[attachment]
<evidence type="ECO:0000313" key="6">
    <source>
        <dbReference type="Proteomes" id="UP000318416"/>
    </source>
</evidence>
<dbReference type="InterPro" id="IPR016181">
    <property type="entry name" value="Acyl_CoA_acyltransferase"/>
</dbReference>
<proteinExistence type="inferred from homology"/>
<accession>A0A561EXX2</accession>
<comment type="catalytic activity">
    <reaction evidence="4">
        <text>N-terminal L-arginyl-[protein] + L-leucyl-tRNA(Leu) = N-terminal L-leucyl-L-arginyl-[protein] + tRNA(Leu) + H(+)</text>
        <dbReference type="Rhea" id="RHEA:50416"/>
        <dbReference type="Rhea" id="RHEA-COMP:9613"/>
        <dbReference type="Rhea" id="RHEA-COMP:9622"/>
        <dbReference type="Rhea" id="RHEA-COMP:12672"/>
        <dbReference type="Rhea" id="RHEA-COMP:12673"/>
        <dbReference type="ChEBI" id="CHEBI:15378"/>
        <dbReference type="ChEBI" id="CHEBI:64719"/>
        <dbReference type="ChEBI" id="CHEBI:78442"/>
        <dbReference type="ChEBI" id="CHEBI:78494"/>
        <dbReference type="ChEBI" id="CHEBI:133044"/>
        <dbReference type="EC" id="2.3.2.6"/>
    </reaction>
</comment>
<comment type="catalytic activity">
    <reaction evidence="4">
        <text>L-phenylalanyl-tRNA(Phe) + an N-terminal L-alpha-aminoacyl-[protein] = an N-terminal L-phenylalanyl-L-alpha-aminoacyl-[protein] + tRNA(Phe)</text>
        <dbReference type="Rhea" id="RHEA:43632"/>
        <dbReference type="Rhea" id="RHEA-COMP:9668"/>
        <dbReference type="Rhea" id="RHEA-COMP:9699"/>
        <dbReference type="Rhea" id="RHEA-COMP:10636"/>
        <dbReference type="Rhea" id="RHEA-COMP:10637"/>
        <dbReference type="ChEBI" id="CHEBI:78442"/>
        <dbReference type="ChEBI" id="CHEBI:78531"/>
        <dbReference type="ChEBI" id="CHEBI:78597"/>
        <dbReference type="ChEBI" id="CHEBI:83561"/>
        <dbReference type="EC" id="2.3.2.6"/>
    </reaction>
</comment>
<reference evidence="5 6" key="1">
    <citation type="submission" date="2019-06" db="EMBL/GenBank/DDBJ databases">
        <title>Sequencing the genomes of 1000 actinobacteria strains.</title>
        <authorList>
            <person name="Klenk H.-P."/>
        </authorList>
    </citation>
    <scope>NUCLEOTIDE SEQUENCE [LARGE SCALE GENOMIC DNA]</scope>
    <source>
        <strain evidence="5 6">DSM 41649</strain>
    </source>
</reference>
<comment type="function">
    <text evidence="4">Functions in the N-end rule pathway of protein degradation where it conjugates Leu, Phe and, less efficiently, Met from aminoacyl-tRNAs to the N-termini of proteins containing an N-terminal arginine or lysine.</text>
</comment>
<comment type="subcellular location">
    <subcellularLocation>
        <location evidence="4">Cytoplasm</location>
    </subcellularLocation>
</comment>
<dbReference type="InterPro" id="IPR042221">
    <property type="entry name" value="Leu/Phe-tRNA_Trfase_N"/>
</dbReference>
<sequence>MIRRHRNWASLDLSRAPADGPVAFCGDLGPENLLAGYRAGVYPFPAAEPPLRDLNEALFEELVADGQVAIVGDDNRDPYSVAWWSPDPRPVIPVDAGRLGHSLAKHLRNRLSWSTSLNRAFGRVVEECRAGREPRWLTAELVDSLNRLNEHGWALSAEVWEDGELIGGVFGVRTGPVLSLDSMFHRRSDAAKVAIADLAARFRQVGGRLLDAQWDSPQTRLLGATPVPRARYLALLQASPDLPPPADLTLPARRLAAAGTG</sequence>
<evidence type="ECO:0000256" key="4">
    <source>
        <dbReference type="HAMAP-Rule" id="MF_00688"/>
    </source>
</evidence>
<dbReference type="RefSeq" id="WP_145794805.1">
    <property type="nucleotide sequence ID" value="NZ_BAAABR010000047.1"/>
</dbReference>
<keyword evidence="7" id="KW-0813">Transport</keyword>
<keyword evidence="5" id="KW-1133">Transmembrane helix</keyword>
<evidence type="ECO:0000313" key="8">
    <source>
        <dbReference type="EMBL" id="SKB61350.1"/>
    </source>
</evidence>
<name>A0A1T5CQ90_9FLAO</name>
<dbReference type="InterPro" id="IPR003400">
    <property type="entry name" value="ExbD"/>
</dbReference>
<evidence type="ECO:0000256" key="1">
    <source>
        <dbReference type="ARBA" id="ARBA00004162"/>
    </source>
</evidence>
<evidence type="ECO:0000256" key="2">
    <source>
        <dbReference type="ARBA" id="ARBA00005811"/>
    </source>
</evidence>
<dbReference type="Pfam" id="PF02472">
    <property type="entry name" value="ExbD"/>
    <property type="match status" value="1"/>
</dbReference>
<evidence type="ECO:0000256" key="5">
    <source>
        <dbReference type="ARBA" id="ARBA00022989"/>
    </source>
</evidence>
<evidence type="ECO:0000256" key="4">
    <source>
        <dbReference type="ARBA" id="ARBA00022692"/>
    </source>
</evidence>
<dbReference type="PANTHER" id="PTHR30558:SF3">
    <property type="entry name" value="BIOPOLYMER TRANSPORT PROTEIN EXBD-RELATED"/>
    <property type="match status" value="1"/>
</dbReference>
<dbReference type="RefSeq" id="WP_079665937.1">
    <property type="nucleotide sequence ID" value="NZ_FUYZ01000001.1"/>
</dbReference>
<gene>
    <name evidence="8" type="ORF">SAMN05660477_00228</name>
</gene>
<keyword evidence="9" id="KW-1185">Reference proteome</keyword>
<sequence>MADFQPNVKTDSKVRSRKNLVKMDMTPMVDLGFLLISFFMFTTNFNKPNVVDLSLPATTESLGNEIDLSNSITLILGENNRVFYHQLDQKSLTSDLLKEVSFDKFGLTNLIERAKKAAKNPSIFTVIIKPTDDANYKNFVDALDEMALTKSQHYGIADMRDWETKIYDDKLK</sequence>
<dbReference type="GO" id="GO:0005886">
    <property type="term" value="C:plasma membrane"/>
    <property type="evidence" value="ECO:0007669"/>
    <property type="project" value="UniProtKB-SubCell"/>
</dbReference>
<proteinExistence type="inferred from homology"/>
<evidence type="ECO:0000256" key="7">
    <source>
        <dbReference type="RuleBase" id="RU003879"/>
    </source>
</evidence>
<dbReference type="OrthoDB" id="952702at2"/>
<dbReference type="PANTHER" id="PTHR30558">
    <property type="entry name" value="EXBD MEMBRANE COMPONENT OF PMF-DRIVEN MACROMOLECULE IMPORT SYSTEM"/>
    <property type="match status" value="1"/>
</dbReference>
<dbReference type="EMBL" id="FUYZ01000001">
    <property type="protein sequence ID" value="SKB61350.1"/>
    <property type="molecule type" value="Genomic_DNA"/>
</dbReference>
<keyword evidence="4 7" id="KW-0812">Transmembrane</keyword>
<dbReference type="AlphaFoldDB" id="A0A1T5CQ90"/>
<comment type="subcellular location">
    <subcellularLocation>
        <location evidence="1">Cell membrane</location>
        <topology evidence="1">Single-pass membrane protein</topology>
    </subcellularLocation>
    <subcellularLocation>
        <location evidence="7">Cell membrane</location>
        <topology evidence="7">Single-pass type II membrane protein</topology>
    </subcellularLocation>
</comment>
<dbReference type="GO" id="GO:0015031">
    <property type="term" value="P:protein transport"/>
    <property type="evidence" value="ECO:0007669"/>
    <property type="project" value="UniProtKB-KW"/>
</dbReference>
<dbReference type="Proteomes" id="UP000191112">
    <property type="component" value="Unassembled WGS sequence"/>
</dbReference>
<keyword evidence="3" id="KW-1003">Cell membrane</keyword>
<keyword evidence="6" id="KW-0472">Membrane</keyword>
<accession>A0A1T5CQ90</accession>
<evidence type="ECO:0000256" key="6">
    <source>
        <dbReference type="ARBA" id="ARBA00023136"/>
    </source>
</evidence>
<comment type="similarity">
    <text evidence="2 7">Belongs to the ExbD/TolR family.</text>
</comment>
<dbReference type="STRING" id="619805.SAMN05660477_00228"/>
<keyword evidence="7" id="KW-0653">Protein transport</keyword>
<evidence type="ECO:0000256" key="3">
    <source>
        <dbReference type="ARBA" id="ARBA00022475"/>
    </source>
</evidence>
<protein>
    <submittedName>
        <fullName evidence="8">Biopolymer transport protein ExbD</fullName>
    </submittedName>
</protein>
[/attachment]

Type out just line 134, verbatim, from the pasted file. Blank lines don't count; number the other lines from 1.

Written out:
    <property type="entry name" value="EXBD MEMBRANE COMPONENT OF PMF-DRIVEN MACROMOLECULE IMPORT SYSTEM"/>